What was he doing with a blackboard at the beach in the early 1920s?
It should be obvious. He was solving for the wave equation (of quantum mechanics).
groan followed by [slow clap]
edited for accuracy
Are we sure he didn't just like lying in bed with the covers over him and enjoying the half-awake, half-asleep superposition condition that persists until somebody pulls back the covers and observes him as either awake or asleep?.
He should have just had eine große Tasse Heissenberg Kaffe.
In fact he was so out of it that sometimes when he woke up, he couldn't tell if his cat was dead or alive.
I feel sad for Schrödinger. A brilliant and accomplished scientist by all accounts, and known to pretty much everyone with a faint interest in science, but only through association with a single paragraph in one of his papers where he mocked a theory he disagreed with.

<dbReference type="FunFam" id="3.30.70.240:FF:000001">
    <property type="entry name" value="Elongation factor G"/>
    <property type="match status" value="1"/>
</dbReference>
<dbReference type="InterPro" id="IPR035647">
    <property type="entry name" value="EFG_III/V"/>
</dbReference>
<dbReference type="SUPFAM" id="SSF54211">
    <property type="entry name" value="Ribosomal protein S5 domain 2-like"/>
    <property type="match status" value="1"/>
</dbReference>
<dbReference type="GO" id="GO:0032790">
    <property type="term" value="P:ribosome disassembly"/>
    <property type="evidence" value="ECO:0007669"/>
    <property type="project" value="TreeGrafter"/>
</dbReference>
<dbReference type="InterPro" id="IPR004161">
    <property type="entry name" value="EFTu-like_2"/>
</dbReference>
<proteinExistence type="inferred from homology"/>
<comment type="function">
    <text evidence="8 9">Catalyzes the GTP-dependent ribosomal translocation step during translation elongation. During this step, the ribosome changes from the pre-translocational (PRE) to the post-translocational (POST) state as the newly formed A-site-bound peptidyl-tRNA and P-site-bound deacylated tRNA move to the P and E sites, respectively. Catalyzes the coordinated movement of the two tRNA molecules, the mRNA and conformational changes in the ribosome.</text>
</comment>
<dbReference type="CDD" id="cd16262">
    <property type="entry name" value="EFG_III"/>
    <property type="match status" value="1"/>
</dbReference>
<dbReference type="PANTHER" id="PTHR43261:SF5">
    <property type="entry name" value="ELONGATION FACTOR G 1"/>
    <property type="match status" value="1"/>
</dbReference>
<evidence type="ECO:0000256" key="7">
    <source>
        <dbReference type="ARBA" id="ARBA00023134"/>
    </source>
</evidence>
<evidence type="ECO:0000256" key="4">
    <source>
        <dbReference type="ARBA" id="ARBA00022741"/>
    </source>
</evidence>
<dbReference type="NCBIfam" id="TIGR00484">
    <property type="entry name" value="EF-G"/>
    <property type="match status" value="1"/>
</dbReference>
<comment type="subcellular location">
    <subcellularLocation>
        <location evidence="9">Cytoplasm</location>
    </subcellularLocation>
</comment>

Yep, he created an entire interpretation of QM by himself (one of the most legendary achievements in the history of science), but he is primarily remembered for that stupid cat.
I would think he was writing something like this:
Well, yeah, that and ... The f'in Schrödinger Equation, which is pretty fundamental to anyone who has touched Quantum.
Oh wait. People with a faint interest in science don't learn quantum?
(slowly backs away while tryng to figure out how to convert the above into a rant against the educational system).
Yes, what I mean is that a lot (I'd wager a majority) of people who get a Schrödinger's cat joke don't know what the Copenhagen interpretation is, and would probably assume that the Schrödinger equation is a mathematical version of the cat thing.
Schrodinger walks into the room, surveys his badly scratched students, and sighs, "I said THOUGHT experiment!"
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